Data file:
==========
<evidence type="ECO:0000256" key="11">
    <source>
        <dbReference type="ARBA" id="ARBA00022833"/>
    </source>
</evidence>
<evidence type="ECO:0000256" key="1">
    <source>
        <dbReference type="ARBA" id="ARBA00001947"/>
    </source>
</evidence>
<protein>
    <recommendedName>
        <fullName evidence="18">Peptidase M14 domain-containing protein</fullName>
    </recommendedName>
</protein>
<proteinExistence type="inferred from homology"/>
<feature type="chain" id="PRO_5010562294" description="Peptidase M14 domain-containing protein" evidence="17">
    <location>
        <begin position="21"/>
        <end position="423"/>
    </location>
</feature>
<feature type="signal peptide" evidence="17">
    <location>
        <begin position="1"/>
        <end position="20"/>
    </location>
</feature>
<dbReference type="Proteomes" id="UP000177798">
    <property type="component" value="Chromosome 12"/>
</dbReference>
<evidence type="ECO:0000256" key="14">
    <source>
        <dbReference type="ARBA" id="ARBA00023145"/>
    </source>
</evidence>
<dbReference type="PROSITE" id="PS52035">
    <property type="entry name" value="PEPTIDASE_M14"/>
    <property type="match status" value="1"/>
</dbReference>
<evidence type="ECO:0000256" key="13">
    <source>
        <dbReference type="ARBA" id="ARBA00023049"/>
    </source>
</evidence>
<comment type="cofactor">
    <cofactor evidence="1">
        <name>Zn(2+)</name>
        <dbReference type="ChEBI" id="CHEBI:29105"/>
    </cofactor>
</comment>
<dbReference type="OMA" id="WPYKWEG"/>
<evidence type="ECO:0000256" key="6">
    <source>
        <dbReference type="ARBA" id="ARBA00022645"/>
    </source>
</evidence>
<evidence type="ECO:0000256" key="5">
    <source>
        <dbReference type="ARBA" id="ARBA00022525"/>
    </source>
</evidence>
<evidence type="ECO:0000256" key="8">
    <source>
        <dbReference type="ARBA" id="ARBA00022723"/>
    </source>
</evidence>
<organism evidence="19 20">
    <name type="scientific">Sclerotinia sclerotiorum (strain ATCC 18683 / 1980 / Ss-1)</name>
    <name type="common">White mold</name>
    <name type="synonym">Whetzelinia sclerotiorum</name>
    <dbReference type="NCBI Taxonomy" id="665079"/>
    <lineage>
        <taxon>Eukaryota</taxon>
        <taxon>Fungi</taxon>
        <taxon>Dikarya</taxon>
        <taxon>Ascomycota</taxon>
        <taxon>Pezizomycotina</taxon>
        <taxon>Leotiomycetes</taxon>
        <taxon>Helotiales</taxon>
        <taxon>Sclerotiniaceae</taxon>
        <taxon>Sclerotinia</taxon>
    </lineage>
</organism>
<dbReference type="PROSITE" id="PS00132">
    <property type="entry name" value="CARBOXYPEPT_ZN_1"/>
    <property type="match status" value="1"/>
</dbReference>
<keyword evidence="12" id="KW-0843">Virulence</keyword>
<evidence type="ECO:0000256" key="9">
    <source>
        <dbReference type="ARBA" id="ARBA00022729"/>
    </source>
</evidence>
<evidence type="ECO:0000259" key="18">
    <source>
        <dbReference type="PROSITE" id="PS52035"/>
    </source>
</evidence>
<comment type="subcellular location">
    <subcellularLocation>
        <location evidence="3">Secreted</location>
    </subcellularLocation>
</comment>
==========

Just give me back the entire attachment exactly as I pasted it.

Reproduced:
<evidence type="ECO:0000256" key="11">
    <source>
        <dbReference type="ARBA" id="ARBA00022833"/>
    </source>
</evidence>
<evidence type="ECO:0000256" key="1">
    <source>
        <dbReference type="ARBA" id="ARBA00001947"/>
    </source>
</evidence>
<protein>
    <recommendedName>
        <fullName evidence="18">Peptidase M14 domain-containing protein</fullName>
    </recommendedName>
</protein>
<proteinExistence type="inferred from homology"/>
<feature type="chain" id="PRO_5010562294" description="Peptidase M14 domain-containing protein" evidence="17">
    <location>
        <begin position="21"/>
        <end position="423"/>
    </location>
</feature>
<feature type="signal peptide" evidence="17">
    <location>
        <begin position="1"/>
        <end position="20"/>
    </location>
</feature>
<dbReference type="Proteomes" id="UP000177798">
    <property type="component" value="Chromosome 12"/>
</dbReference>
<evidence type="ECO:0000256" key="14">
    <source>
        <dbReference type="ARBA" id="ARBA00023145"/>
    </source>
</evidence>
<dbReference type="PROSITE" id="PS52035">
    <property type="entry name" value="PEPTIDASE_M14"/>
    <property type="match status" value="1"/>
</dbReference>
<evidence type="ECO:0000256" key="13">
    <source>
        <dbReference type="ARBA" id="ARBA00023049"/>
    </source>
</evidence>
<comment type="cofactor">
    <cofactor evidence="1">
        <name>Zn(2+)</name>
        <dbReference type="ChEBI" id="CHEBI:29105"/>
    </cofactor>
</comment>
<dbReference type="OMA" id="WPYKWEG"/>
<evidence type="ECO:0000256" key="6">
    <source>
        <dbReference type="ARBA" id="ARBA00022645"/>
    </source>
</evidence>
<evidence type="ECO:0000256" key="5">
    <source>
        <dbReference type="ARBA" id="ARBA00022525"/>
    </source>
</evidence>
<evidence type="ECO:0000256" key="8">
    <source>
        <dbReference type="ARBA" id="ARBA00022723"/>
    </source>
</evidence>
<organism evidence="19 20">
    <name type="scientific">Sclerotinia sclerotiorum (strain ATCC 18683 / 1980 / Ss-1)</name>
    <name type="common">White mold</name>
    <name type="synonym">Whetzelinia sclerotiorum</name>
    <dbReference type="NCBI Taxonomy" id="665079"/>
    <lineage>
        <taxon>Eukaryota</taxon>
        <taxon>Fungi</taxon>
        <taxon>Dikarya</taxon>
        <taxon>Ascomycota</taxon>
        <taxon>Pezizomycotina</taxon>
        <taxon>Leotiomycetes</taxon>
        <taxon>Helotiales</taxon>
        <taxon>Sclerotiniaceae</taxon>
        <taxon>Sclerotinia</taxon>
    </lineage>
</organism>
<dbReference type="PROSITE" id="PS00132">
    <property type="entry name" value="CARBOXYPEPT_ZN_1"/>
    <property type="match status" value="1"/>
</dbReference>
<keyword evidence="12" id="KW-0843">Virulence</keyword>
<evidence type="ECO:0000256" key="9">
    <source>
        <dbReference type="ARBA" id="ARBA00022729"/>
    </source>
</evidence>
<evidence type="ECO:0000259" key="18">
    <source>
        <dbReference type="PROSITE" id="PS52035"/>
    </source>
</evidence>
<comment type="subcellular location">
    <subcellularLocation>
        <location evidence="3">Secreted</location>
    </subcellularLocation>
</comment>